While most millionaire landowners enjoy the luxury of being helicoptered or chauffeured to their country pile, there is one laird of the Hebrides who prefers to get on his bike.

Roc Sandford regularly travels to and from his London home to spend one- third of the year living off-grid on the remote isle of Gometra.

The environmental campaigner, who has not flown or owned a car for over a decade, even ditched his island quad bike – as an unnecessary luxury– two years ago.

Choosing to make the long journey north by public transport, and cycling wherever possible, he stores his bike at Ulva Ferry, on Mull, before catching a ferry to the neighbouring isle of Ulva.

The hardy father of four then tackles the final eight miles of rough track to Gometra on foot – via a bridge which connects the island to Ulva at low tide.
And the aim, he says, is to make it “a pleasure to use ever less fossil fuels”.

The 61-year-old, who is calling for the introduction of a carbon tax so
that polluters pay for their pollution, said: “I bicycle most places if I can
and otherwise use trains and buses. 

“I have not flown for over 10 years and I have no car in Gometra, or London.”

For more than 25 years now Mr Sandford who, with help from a neighbouring family, farms a flock of 350 sheep on Gometra, has lived off-grid whenever he is on the car-free island, which has no ferry service.

To say Gometra – which Mr Sandford bought to expand his farming acreage, after selling two smaller farms he inherited – is lacking in mod cons is an understatement.

But the island owner, a paper millionaire who could easily pay for a jetset lifestyle if he sold his properties, loves the more basic existence that Gometra offers.

He said: “Gometra is a beautiful lump of rock, covered in heather, sat in the sea.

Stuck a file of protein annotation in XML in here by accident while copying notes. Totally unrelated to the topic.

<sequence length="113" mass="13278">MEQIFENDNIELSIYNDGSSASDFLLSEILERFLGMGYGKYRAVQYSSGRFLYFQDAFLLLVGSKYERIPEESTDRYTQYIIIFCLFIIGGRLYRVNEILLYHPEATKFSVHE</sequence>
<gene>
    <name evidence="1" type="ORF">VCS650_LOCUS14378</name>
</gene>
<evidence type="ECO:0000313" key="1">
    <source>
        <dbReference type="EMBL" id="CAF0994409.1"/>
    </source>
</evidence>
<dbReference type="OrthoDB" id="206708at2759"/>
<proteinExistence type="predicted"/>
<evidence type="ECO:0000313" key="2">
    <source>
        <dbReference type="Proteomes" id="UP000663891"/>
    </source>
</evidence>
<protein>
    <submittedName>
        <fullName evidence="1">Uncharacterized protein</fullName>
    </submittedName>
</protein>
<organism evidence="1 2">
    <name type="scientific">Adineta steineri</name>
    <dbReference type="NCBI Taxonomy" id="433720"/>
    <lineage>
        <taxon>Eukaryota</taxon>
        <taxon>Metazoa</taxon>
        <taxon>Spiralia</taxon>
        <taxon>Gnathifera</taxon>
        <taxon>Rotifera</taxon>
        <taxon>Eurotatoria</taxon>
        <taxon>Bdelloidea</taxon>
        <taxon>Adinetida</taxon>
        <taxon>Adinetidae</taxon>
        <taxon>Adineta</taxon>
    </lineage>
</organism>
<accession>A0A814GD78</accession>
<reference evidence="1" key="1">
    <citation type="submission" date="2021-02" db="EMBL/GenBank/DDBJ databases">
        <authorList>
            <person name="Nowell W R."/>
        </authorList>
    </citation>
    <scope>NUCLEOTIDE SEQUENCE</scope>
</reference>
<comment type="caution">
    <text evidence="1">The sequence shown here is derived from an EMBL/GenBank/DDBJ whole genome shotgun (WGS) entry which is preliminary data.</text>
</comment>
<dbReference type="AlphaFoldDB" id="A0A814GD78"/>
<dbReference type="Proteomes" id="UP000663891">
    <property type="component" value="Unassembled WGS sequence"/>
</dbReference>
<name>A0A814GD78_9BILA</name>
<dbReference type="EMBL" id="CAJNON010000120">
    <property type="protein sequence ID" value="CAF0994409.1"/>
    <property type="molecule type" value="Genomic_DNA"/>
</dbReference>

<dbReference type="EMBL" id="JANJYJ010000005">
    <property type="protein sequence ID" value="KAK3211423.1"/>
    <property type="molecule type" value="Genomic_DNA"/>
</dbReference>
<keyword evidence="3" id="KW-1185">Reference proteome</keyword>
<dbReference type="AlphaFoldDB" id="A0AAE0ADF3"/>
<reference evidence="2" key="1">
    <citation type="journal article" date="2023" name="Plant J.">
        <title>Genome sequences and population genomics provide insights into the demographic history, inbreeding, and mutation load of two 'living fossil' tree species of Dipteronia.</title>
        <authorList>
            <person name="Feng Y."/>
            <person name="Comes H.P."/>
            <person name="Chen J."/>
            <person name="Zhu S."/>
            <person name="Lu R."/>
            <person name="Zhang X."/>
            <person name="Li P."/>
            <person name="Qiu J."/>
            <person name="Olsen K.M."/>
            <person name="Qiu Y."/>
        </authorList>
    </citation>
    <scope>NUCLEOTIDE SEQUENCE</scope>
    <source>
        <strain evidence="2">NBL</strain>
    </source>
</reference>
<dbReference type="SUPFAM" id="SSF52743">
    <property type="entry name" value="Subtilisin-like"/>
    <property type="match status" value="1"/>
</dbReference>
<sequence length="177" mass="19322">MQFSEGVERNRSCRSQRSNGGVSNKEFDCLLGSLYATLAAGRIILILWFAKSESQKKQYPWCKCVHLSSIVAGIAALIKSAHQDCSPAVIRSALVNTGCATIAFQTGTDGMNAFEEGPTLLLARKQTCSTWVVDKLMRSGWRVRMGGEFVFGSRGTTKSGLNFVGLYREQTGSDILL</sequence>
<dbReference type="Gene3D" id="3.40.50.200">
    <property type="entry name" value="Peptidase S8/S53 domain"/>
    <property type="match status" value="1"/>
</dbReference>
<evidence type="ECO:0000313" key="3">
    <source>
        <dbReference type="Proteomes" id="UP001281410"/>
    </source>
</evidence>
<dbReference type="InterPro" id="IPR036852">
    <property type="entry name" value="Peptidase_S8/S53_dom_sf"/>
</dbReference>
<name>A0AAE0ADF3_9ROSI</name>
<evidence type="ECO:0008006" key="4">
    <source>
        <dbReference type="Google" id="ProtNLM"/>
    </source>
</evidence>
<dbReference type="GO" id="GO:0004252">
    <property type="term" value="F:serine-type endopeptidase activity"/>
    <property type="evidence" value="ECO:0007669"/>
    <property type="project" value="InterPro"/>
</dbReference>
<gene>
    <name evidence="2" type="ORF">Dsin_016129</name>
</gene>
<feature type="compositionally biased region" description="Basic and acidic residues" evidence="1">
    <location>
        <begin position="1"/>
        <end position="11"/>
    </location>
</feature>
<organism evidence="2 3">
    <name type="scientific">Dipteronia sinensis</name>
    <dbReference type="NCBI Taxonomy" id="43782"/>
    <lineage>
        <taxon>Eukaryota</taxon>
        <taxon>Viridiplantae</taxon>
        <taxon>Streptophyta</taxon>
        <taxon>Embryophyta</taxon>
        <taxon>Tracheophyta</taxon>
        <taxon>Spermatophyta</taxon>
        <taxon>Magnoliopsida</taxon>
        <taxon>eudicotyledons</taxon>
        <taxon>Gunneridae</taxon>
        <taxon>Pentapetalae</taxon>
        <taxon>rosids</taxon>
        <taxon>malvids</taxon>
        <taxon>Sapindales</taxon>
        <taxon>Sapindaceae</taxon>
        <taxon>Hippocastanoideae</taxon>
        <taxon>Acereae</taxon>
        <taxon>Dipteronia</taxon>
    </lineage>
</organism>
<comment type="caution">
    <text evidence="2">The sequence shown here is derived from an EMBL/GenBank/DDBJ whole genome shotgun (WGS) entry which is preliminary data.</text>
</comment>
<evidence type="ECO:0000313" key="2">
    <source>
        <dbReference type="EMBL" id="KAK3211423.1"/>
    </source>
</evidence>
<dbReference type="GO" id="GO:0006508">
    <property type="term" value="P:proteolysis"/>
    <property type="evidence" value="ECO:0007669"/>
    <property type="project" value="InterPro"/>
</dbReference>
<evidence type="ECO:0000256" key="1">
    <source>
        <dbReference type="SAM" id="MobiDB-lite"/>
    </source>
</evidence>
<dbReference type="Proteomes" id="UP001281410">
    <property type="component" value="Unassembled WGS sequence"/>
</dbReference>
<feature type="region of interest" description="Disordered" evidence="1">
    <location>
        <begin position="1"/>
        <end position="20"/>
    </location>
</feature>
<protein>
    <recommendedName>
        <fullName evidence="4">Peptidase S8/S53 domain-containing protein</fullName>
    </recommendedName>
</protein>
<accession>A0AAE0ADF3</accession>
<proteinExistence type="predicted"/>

“We have no mains electricity, no utility bills, no washing machine – I just have my feet and a bucket.”

Mr Sandford added: “We have to make everything ourselves on Gometra, but that is quite fun and stimulating, it’s nicer than the on-grid version, there is a satisfaction about it.”

He believes a greener lifestyle is as feasible for town and city dwellers as it is for his own family and the other two households who live on Gometra, where one boat a week brings the mail and supplies to the island.

Mr Sandford said: “You can have a solar panel, even in a city, then, even in a power cut, you have lights.

“People can think about the food they eat and how they do their washing, cut down on the amount of meat they eat, wear wool clothes, not cotton clothes, then you don’t have to heat your house as much.” 

The single parent, who retains a base in London as a court order stipulates that his children must attend school on the mainland, said: “I’m trying to import my Scottish off-grid experience to London, where it has much more of an impact because so many more of us live in cities.”

He added: “I have no car and no telly in either place. In both Scotland and London I have solar panels.

“In London, I also use renewable-only electricity from the grid. In Scotland I do without hot water. 

“In London I have a bath every week or so using gas, and use gas for cooking.  

“I use wood for heating in London, and if it’s really cold, or someone is ill,  I’ll also use some gas for heating in London.  

“This is carbon offset ‘green’ gas – but I’m sceptical about that.

“Nobody is perfect, but if we can just all make an effort ... I think, what I’m trying to do, is to make it a pleasure to use ever less fossil fuels.” 

He added: “I think there is a lot wrong with our mainstream life, we are programmed to think we want it, but it’s actually not very nice.

“The air is polluted and it is noisy and people are unhappy because they are being put in difficult positions by our mainstream society and it’s very tempting to go away from that and find a less damaging way of life.

“Pollution is theft. I think this is the root of the whole problem we are facing – that polluters are not paying the cost of their pollution.”

Mr Sandford lost 17 ewes-in-lamb in exceptional wintry conditions on Gometra last March, which he blames on climate change. 

He said: “If we do not take urgent action, it may well kill everything we love.”